LOS ANGELES, CA – Eligible Angelenos began receiving their second coronavirus booster shots on Wednesday just a day after the U.S. Food and Drug Administration approved Pfizer and Moderna booster shots for people age 50 and over. more.
Los Angeles County vaccination sites began offering second boosters and Rite Aid announced that all of its sites in California were offering the vaccines. Less than 40% of Los Angeles County residents have received their first booster shot, which health officials recommend to compensate for declining immunity over time.
The second boosters of the Pfizer and Moderna vaccines have been authorized for people aged 50 and over, and who received their last booster at least four months ago.
Boosters are also available for younger people considered immunocompromised and at higher risk of serious illness from the virus.
Los Angeles County Public Health Department vaccination sites began offering second doses to eligible residents on Wednesday at:
- Obregon Park in East Los Angeles;
- Ted Watkins Park in South Los Angeles;
- Balboa Sports Complex in Encino;
- Commerce Senior Citizens Center in Commerce;
- Market Street Center in Santa Clarita;
- Palmdale Oasis Recreation Center; and
- Norwalk Arts and Sports Complex.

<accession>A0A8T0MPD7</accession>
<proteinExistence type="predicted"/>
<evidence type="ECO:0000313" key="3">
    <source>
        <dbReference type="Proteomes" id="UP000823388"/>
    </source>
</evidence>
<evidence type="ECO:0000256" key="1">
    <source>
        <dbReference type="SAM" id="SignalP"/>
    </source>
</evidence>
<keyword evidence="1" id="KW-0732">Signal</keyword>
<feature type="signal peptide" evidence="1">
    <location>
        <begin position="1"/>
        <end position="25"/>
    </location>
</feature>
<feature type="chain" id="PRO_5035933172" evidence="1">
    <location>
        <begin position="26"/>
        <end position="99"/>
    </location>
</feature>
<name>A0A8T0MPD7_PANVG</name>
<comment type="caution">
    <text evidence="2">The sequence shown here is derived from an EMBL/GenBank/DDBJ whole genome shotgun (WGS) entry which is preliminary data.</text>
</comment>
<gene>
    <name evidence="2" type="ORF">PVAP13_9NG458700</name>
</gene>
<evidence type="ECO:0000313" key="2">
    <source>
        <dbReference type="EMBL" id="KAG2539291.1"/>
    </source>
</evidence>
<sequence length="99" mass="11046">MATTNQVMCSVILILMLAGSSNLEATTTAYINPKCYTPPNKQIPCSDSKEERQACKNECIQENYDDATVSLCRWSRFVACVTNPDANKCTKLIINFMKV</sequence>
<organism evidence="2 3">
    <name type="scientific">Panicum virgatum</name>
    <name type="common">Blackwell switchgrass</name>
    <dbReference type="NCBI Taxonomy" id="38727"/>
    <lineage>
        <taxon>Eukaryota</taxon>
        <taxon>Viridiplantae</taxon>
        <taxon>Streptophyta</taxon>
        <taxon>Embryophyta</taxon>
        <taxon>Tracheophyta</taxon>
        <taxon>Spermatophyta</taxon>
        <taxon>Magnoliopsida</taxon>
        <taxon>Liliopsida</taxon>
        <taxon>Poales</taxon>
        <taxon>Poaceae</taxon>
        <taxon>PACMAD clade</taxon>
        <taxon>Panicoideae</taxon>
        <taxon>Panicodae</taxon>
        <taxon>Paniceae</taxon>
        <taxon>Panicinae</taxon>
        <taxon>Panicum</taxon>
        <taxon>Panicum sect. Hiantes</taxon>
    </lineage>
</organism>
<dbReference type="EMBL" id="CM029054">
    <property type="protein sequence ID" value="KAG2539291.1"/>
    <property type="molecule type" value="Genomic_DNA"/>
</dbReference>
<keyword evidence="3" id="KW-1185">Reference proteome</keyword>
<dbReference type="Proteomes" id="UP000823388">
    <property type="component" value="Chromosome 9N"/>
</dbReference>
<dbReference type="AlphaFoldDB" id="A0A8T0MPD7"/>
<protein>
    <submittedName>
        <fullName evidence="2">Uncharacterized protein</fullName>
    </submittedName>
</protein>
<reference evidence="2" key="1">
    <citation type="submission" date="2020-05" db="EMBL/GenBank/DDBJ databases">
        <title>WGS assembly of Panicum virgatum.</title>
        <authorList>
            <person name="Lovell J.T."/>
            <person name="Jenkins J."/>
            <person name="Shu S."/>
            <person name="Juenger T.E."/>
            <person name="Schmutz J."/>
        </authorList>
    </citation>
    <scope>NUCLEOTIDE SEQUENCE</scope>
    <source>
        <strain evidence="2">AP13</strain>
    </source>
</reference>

Site information is available online at VaccinateLACounty.com. Health officials said other sites not operated by the county may also have secondary booster doses.
Many pharmacies also made secondary boosters available.
The county announced 29 more deaths from COVID-19 on Wednesday, giving the county an overall total of 31,655. Another 587 cases were also reported, bringing the countywide pandemic total to 2,832,706.
The number of COVID-positive patients at county hospitals was 325 on Wednesday, up slightly from 321 on Tuesday. The number of those patients being treated in intensive care was 51, down from 57 a day earlier.
The rolling average daily rate of people testing positive for the virus was 0.9% on Wednesday, a slight increase from 0.7% over the past two weeks.
Last week, the department reported an increase in COVID infections attributed to BA.2, an offshoot of the Omicron variant that caused a winter surge in cases and hospitalizations.
According to the county, the BA.2 subvariant accounted for 14.7% of all specially sequenced cases in the week ending March 5 — more than double the rate of 6.4% the previous week. Experts have suggested that BA.2 is at least 30% more contagious than the Omicron variant, which already spread much more easily than the original COVID-19 virus.
According to the county, as of Sunday, 83% of eligible county residents ages 5 and older had received at least one dose of the COVID vaccine, and 75% were fully vaccinated. However, only 30% of children aged 5-11 have been fully immunized, the lowest rate of any age group.
Among black residents, only 55.4% are fully vaccinated, along with 58.9% of Latino residents, compared to 73% of white residents and 82% of Asians.